[RISING STAR

The interview has gone on much longer than initially promised. Jonathan Haber hadn’t planned on devoting this much time to it but, as account manager for the new Innovations and Entertainment departments at Interpublic Group’s Initiative media agency, he has a lot to say.

Even as the interview wraps and Haber, Mediaweek’s 2006 Rising Star, is finally able to escape the confines of the conference room to attend to his work, he starts on the subject of Second Life, the 3-D digital world where users create alternative lives for themselves by building virtual environments and buying and selling virtual goods. He stops and stands at the door, talking animatedly about how users build virtual representations of themselves, called avatars, and interact with other avatars. He muses excitedly about the possible business opportunities. After all, he notes, clothing company American Apparel opened up a virtual outlet on Secondlife.com this summer. “I may not necessarily play Second Life myself, but I love the concept,” Haber says. “I love thinking about what it can do and talking about it and bringing it to the client.”

At Initiative, Haber devotes his days to conceiving creative marketing strategies across all media, and aims to put a new twist on old media and find new formats—Bluetooth, cell phones, podcasts or gaming—to create integrated campaigns for his clients’ brands. His knowledge of cutting-edge digital platforms and technologies, and his enthusiasm for exploring possible marriages for his client, have made him a star player at Initiative, all at the age of 26.

“I have been in the business for 25 years, so I am sitting here going, ‘Here’s a kid telling me what to do,’ but then he started talking and I was so impressed,” says George DeBolt, vp of media promotion and partnership marketing at Showtime. “Jon has been instrumental in educating us about how to distribute our content in different ways. I call him our emerging technology guy.”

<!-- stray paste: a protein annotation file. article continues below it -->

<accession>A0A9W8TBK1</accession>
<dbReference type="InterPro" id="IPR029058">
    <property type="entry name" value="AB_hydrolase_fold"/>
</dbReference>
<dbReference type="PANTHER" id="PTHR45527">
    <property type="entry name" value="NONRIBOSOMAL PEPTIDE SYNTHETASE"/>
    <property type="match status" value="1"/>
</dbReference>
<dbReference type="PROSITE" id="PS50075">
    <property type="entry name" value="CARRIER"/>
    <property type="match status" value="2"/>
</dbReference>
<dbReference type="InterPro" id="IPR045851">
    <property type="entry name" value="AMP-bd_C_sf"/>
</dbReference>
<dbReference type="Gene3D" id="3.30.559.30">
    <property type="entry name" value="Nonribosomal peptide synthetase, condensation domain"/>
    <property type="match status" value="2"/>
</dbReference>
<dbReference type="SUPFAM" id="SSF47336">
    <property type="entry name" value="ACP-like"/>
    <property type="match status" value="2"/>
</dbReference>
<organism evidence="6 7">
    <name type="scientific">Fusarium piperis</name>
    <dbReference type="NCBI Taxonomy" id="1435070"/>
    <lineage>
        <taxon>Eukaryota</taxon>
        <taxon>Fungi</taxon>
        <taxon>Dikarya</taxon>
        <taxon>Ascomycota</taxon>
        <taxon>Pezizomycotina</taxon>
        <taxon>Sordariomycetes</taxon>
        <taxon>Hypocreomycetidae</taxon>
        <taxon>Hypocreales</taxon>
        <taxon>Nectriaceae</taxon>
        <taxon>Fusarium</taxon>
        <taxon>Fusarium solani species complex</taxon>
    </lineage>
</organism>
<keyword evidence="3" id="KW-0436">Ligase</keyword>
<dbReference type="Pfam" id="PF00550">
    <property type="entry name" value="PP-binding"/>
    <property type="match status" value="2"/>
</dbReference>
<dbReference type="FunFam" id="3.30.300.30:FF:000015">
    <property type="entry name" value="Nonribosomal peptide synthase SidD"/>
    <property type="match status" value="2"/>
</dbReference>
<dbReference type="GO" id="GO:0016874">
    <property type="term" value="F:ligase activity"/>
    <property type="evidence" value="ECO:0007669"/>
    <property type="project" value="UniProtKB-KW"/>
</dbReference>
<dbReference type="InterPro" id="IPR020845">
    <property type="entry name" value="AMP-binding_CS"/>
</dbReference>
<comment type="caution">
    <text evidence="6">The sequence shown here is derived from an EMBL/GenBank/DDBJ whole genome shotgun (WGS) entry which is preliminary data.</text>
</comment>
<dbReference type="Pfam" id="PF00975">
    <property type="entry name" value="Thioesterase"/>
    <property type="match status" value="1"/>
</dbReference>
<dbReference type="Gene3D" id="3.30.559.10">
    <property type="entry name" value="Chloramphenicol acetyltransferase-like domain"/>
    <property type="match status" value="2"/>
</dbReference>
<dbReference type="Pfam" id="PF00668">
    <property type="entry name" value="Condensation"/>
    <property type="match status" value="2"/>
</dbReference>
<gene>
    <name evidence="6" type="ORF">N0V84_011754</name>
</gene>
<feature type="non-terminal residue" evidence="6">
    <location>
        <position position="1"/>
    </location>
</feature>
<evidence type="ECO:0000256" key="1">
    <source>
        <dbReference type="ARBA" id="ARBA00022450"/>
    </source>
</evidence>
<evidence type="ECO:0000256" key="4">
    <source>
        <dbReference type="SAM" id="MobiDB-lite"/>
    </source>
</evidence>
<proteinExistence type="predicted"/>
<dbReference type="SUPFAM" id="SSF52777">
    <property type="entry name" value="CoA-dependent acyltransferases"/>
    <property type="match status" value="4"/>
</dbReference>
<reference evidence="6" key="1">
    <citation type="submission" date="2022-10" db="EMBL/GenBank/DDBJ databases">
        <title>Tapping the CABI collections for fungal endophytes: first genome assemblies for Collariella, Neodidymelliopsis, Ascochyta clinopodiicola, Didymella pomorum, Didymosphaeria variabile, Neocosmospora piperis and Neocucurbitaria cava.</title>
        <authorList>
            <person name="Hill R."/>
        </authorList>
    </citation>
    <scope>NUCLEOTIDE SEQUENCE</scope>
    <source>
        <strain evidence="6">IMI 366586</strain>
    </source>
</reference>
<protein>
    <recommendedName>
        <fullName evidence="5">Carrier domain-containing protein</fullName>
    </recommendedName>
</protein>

This tech guru is young, but his age is one reason Haber is so good at what he does. “He grew up in a time when there was no difference between new and old media,” says his supervisor, Alan Cohen, executive vp and managing director of Initiative Innovations and Entertainment. “It’s all just media.”

Haber and his job couldn’t be a better fit, and it only took him a few years and brief detour through law school to find it. After realizing a suit and tie and the courts weren’t for him, Haber went in search of a more creative outlet and started working for Rogers & Cowan, also an IPG agency. Then, in 2004, he took a job in the communications department at Initiative. It was there that he heard about the new Innovations group that Alan Cohen was starting, and he immediately started suggesting ideas. “He took the initiative to say, ‘What are you working on and can I help?’ I never met anyone that had the attitude, poise and good judgment at such a young age,” says Cohen. “I don’t think anyone was surprised when we hired him.”